What Are Liver Tumors?
The liver is the largest internal organ in the human body, and one of the most vital to life, so it is important to keep it healthy and disease-free. It is responsible for over 500 functions, including storing nutrients, removing waste products and worn-out cells from the blood, filtering and processing chemicals in food, alcohol, and medications, and producing bile, a solution that helps digest fats and eliminate waste products.
Tumors are abnormal masses of tissue that form when cells begin to reproduce at an increased rate. Both noncancerous (benign) and cancerous (malignant) tumors can develop in the liver.
Noncancerous or benign tumors in the liver are quite common and usually have no symptoms. They are usually found because the patient has undergone an ultrasound, or a CT or MRI scan. Benign tumors can sometimes grow large enough to cause problems, but they do not grow into nearby tissues or spread to distant parts of the body like malignant or cancerous tumors might. If they need to be treated, the patient can usually be cured with surgery.
Cancer that starts in the liver is called primary liver cancer, and there is more than one kind of primary liver cancer. Hepatocellular carcinoma (HCC) is the most common form of liver cancer in adults.
Hepatocellular cancers can have different growth patterns:
- Some begin as a single tumor that grows larger. Only late in the disease does it spread to other parts of the liver.
- Others can begin as many small cancer nodules that grow throughout the liver, not just a single tumor. This is seen most often in people with cirrhosis (chronic liver damage) and is the most common pattern seen in the United States.
Most of the time when cancer is found in the liver it did not start there but has spread (metastasized) from somewhere else in the body, such as the pancreas, colon, stomach, breast, or lung. Because this cancer has spread from its original (primary) site, it is called secondary liver cancer, or metastatic liver cancer.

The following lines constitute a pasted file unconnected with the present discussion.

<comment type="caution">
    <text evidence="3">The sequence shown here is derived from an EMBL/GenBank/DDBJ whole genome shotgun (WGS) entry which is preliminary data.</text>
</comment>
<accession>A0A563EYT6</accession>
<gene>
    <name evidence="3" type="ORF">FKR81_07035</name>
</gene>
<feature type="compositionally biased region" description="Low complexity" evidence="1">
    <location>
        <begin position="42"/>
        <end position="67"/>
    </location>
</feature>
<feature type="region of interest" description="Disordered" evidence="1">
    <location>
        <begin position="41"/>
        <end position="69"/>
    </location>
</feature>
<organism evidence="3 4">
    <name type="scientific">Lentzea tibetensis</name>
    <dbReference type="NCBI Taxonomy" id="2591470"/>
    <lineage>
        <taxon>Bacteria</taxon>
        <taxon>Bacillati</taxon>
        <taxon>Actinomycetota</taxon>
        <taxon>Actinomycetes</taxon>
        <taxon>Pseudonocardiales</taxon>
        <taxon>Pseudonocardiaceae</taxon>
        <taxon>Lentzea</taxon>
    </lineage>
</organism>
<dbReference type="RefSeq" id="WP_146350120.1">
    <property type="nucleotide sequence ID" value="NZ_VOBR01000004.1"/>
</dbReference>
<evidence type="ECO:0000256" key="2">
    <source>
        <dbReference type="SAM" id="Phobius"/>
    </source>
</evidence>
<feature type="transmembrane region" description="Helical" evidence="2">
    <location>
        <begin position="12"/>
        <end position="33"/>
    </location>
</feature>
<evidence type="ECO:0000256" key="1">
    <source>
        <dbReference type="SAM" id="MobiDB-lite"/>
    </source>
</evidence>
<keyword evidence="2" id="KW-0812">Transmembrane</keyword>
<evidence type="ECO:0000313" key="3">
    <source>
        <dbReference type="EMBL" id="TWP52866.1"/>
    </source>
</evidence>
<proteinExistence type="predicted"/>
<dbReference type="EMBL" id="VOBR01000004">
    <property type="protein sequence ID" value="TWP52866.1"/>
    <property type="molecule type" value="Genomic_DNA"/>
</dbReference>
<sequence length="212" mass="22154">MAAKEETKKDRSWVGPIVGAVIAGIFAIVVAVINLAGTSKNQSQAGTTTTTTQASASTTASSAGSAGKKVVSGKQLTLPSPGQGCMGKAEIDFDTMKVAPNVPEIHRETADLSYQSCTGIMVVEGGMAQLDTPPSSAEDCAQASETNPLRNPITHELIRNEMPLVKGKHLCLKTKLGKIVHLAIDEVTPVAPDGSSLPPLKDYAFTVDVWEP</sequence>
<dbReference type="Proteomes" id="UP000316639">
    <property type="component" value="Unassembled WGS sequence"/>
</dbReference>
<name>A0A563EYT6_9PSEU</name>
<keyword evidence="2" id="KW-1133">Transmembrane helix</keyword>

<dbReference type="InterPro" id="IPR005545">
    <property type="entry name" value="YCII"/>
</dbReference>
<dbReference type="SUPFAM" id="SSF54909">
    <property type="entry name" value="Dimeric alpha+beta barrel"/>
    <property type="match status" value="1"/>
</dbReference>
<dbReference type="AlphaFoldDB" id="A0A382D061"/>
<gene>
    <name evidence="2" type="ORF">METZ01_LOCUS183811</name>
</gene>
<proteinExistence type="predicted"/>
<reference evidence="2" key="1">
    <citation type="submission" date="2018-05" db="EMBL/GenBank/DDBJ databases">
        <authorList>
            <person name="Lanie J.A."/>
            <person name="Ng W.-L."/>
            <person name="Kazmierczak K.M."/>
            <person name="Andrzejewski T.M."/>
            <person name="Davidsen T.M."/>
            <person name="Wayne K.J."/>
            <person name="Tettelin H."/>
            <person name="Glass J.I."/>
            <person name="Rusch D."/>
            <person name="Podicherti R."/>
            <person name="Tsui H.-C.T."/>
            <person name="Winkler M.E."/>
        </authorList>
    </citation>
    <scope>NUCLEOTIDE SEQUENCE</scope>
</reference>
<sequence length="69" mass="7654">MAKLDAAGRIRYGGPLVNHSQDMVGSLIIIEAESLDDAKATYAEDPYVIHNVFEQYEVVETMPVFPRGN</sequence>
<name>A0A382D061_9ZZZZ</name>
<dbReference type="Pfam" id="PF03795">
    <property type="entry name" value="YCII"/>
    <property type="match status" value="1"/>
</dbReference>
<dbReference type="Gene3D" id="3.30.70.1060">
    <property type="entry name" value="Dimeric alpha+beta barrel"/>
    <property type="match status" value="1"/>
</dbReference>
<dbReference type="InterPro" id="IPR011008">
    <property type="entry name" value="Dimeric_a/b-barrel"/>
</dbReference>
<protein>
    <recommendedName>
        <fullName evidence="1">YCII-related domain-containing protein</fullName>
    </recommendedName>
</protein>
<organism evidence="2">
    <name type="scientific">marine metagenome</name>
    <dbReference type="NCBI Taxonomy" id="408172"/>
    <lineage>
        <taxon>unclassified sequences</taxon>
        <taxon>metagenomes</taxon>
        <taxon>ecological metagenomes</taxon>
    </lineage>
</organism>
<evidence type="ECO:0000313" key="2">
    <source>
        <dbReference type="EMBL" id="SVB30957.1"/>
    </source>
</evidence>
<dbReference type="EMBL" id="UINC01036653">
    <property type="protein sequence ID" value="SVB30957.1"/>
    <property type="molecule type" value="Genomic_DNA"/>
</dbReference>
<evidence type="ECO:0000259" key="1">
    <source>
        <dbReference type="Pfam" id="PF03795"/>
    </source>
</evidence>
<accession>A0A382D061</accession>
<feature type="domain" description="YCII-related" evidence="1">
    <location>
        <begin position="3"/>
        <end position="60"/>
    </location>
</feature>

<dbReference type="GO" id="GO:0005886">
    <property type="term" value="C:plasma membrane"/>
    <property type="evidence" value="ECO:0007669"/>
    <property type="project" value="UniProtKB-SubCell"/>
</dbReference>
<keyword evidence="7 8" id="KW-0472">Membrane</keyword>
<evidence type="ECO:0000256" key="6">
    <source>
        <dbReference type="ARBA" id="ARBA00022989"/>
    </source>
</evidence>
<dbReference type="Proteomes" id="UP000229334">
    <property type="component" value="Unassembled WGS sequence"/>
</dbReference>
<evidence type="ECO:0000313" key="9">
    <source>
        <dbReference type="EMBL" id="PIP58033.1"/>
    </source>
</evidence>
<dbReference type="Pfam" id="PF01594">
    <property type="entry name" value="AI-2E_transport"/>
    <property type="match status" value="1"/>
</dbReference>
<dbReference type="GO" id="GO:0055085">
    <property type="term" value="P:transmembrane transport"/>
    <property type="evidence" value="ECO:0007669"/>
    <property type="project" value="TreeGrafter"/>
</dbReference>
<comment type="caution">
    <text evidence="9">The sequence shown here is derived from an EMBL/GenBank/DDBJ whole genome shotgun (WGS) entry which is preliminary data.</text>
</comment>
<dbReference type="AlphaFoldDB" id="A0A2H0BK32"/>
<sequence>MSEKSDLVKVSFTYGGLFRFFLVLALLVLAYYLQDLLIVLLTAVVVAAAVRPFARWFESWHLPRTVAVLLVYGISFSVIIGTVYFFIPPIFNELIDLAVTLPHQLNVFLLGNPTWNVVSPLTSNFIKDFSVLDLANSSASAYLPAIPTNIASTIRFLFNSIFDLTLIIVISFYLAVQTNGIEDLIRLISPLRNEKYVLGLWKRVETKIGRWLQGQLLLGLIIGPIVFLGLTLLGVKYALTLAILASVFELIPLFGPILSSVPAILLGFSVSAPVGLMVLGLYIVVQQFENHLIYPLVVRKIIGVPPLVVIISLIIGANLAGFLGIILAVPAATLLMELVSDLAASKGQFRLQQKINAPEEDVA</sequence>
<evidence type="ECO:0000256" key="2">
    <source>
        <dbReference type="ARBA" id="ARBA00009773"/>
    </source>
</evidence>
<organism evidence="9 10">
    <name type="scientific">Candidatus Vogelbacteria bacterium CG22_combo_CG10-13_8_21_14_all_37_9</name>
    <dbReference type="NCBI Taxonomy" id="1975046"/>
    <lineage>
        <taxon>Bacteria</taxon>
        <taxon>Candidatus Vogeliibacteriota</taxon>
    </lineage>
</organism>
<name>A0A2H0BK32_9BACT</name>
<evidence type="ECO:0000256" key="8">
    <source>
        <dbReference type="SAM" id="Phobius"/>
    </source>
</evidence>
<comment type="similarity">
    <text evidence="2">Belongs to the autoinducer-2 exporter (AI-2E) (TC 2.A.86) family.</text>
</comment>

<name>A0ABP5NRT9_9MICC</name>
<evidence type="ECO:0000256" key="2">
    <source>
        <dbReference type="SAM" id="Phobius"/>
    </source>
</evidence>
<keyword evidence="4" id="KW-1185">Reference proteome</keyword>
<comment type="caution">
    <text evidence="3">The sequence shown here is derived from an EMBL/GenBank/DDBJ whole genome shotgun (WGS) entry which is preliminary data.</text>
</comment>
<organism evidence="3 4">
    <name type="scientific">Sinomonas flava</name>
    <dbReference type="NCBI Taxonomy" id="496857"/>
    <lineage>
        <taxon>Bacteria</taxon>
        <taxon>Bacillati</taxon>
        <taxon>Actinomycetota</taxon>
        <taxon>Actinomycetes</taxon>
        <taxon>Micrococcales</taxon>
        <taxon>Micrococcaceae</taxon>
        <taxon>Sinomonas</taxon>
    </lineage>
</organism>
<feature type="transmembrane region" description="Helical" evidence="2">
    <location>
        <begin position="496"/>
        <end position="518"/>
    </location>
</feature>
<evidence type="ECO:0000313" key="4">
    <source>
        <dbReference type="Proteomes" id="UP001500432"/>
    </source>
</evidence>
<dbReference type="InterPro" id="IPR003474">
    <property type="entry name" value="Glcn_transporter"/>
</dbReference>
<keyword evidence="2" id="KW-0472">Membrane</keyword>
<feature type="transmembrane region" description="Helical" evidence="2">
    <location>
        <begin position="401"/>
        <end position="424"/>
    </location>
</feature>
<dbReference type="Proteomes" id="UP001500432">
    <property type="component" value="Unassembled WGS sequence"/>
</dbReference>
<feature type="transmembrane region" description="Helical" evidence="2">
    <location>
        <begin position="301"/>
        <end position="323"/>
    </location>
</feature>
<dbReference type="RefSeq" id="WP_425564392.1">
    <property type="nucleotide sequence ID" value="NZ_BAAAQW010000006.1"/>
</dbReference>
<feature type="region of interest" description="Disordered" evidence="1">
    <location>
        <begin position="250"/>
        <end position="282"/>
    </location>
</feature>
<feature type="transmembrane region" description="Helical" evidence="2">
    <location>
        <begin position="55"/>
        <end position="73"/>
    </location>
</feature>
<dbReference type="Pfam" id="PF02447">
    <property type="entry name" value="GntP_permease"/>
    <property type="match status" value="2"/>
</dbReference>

RISK FACTORS & SYMPTOMS
According to the American Liver Foundation, about 30,000 Americans are diagnosed with primary liver cancer each year. It is about twice as common in men than in women and is one of the cancers on the rise in the United States.
Several factors can increase a person’s chance of getting liver cancer, including:
- Long-term hepatitis B and hepatitis C infection are linked to liver cancer because they often lead to cirrhosis (scarring of the liver). Hepatitis B can lead to liver cancer without cirrhosis.
- Excessive alcohol use.
- Obesity and diabetes are closely associated with a type of liver abnormality called nonalcoholic fatty liver disease (NAFLD) that may increase the risk of liver cancer, especially in those who drink heavily or have viral hepatitis.
- Certain inherited metabolic diseases.
- Environmental exposure to aflatoxins (poisonous substances produced by certain molds that grow in soil, decaying vegetation, hay, and grains).
In its early stages, liver cancer may not have symptoms that can be seen or felt. However, as the cancer grows larger, people may notice one or more of the following symptoms.
- Discomfort in the upper abdomen on the right side
- A swollen abdomen
- A hard lump on the right side just below the rib cage
- Pain near the right shoulder blade or in the back
- Jaundice (yellowing of the skin and whites of the eyes)
- Easy bruising or bleeding
- Unusual tiredness
- Nausea and vomiting
- Loss of appetite
- Weight loss for no known reason
Because these symptoms may overlap with those of other conditions, it is important to get the correct diagnosis to find the right treatment. Make an appointment with your primary care physician if you are experiencing persistent signs and symptoms that concern you.
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